Still, a “Cowboy up!” attitude seems to pervade Pendleton, the home of the annual Pendleton Round-Up rodeo. A Keystone RV Inc. travel trailer plant continues to go strong and may absorb some Fleetwood employees, as may a Cayuse Technologies computer call center on the nearby Umatilla Indian Reservation, Mayor Phil Houk said.
And there’s a chance that another manufacturer will move to the Fleetwood site. Within days of the company’s March 9 closure announcement, City Hall got at least 10 calls from distant corporations interested in Fleetwood’s two manufacturing buildings and 10 acres, said Tracy Bosen, economic development director for Pendleton.
“There are a lot of businesses that see these particular economic downturns as opportunities to relocate,” Bosen said. “Real estate is cheap, people are hungry for jobs and cities and communities are willing to negotiate.”
The companies interested in Fleetwood’s buildings, which are just less than 100,000 square feet each, include a wind turbine manufacturer, Bosen said, though he declined to name it. Eastern Oregon is fast becoming “wind turbine alley,” and the huge machines – many manufactured overseas – are going up by the hundreds around Pendleton, he said. “If there is a silver lining in this, a great facility has come open and it is available,” Bosen said.
Houk agreed, saying Pendleton is short on industrial space to attract outside companies. The Fleetwood site, he noted, is on flat ground that adjoins Interstate 84 and Union Pacific Railroad lines.
Fleetwood posted losses of $65.3 million in 2007 and $16.8 million last year. Even so, the closure announcement, in the midst of a national economic meltdown, was a shocker. It also left 162 workers jobless at a Fleetwood RV plant in La Grande, 50 miles to the east.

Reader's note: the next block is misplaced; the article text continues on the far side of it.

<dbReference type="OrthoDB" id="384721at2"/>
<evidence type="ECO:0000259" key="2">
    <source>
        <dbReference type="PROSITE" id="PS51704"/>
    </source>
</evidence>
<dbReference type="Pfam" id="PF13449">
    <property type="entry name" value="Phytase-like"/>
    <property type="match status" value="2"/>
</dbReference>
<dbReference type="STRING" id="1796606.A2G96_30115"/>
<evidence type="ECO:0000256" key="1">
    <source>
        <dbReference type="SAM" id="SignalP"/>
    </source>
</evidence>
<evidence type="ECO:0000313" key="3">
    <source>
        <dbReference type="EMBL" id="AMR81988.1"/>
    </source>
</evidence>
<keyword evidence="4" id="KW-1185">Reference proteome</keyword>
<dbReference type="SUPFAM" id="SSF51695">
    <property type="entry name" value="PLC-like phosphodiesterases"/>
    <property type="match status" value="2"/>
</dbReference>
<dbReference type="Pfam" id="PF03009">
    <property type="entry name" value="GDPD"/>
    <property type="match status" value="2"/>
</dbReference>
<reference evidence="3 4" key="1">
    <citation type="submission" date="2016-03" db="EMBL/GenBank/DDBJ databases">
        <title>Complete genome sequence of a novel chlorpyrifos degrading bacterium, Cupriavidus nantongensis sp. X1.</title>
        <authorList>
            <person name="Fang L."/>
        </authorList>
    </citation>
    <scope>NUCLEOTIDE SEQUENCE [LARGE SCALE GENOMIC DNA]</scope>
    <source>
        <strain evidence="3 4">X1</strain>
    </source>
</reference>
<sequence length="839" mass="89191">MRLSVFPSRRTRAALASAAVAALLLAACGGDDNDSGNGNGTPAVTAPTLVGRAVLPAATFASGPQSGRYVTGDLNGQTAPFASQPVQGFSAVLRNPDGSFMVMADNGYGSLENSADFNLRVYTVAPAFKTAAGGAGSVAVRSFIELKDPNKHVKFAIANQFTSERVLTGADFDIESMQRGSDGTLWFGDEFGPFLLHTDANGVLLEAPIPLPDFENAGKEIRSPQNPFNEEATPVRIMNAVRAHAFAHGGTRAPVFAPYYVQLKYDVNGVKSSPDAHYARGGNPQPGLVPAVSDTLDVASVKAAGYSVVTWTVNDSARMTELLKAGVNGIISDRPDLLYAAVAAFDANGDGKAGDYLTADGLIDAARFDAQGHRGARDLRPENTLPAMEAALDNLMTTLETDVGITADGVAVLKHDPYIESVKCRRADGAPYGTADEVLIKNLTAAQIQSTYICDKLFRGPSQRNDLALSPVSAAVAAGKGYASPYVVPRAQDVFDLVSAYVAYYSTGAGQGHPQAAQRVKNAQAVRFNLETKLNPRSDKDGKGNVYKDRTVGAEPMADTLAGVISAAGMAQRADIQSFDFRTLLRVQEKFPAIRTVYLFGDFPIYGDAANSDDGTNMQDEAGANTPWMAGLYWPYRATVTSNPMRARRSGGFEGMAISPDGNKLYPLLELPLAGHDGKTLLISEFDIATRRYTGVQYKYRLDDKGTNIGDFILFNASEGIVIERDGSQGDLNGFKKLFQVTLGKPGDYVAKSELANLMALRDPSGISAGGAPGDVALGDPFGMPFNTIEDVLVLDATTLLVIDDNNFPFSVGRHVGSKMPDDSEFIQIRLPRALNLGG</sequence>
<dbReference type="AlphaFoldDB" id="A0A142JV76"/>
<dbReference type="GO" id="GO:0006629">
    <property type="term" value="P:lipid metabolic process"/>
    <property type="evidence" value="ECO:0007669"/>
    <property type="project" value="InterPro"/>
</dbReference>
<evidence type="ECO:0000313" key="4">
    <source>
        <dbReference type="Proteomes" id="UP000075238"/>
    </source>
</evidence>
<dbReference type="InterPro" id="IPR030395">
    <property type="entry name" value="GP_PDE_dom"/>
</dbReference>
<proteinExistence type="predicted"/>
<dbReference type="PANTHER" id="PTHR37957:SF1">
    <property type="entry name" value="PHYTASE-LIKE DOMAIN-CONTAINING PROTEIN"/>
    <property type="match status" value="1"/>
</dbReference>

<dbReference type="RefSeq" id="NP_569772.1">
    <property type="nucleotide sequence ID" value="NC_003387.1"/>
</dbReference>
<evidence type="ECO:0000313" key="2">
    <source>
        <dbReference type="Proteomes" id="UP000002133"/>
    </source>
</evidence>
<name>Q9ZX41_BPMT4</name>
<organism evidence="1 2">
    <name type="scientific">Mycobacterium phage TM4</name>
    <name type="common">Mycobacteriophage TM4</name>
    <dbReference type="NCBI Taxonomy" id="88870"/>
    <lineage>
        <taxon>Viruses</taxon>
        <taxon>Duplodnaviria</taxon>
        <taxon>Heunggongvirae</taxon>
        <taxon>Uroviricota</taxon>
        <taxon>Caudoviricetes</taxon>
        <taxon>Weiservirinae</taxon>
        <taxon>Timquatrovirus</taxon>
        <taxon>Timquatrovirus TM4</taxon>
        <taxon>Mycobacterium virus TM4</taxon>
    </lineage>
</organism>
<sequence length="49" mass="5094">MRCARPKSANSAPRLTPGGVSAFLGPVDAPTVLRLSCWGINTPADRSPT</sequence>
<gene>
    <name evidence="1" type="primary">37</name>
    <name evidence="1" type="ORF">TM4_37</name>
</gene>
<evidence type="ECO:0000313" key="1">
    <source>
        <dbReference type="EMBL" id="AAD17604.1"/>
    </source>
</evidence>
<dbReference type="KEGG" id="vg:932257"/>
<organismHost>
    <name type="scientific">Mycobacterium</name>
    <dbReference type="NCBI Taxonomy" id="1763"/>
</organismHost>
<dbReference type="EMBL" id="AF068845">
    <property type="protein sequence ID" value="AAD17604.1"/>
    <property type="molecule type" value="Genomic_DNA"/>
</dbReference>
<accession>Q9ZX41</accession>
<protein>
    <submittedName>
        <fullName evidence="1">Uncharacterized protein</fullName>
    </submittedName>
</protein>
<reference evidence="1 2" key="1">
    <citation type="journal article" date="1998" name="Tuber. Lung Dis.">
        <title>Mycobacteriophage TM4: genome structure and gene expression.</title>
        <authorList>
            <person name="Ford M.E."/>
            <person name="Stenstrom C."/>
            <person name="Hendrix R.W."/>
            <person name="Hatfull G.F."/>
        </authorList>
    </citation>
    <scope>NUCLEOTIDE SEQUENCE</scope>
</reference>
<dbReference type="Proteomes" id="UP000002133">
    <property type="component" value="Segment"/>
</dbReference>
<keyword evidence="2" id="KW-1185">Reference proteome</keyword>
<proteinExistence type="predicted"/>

But Pendleton has assets besides the site: an internationally known rodeo and a get-back-on-your-horse attitude. The 99-year-old Pendleton Round-Up, a weeklong September extravaganza, brings 50,000 people to town and injects $20 million into the local economy.
Houk rides his horse in a dozen parades around the state each year to publicize the Round-Up. His mount tried to buck him off during one parade, but Houk is no stranger to being tossed. “So far, each time I’ve crashed I’ve been able to get back on the horse,” he said.
The same goes for the town. When the state decided to close a 73-year-old mental hospital in the early 1980s, eliminating a major employer, Pendleton got busy and ultimately persuaded the state to put a prison in the building.
The Eastern Oregon Correctional Institution opened in 1985 and houses 1,600 inmates overseen by 425 employees, said Doug Carter, prison spokesman. “Those were also tough times,” Houk said. “Everybody pulled together.”
The town even won the prison jobs on its own terms: It insisted on an agreement that prohibits inmates from leaving prison grounds for odd jobs such as mowing lawns or planting trees. Townspeople didn’t want prisoners developing affection for their town and deciding to stay after their release, Houk said.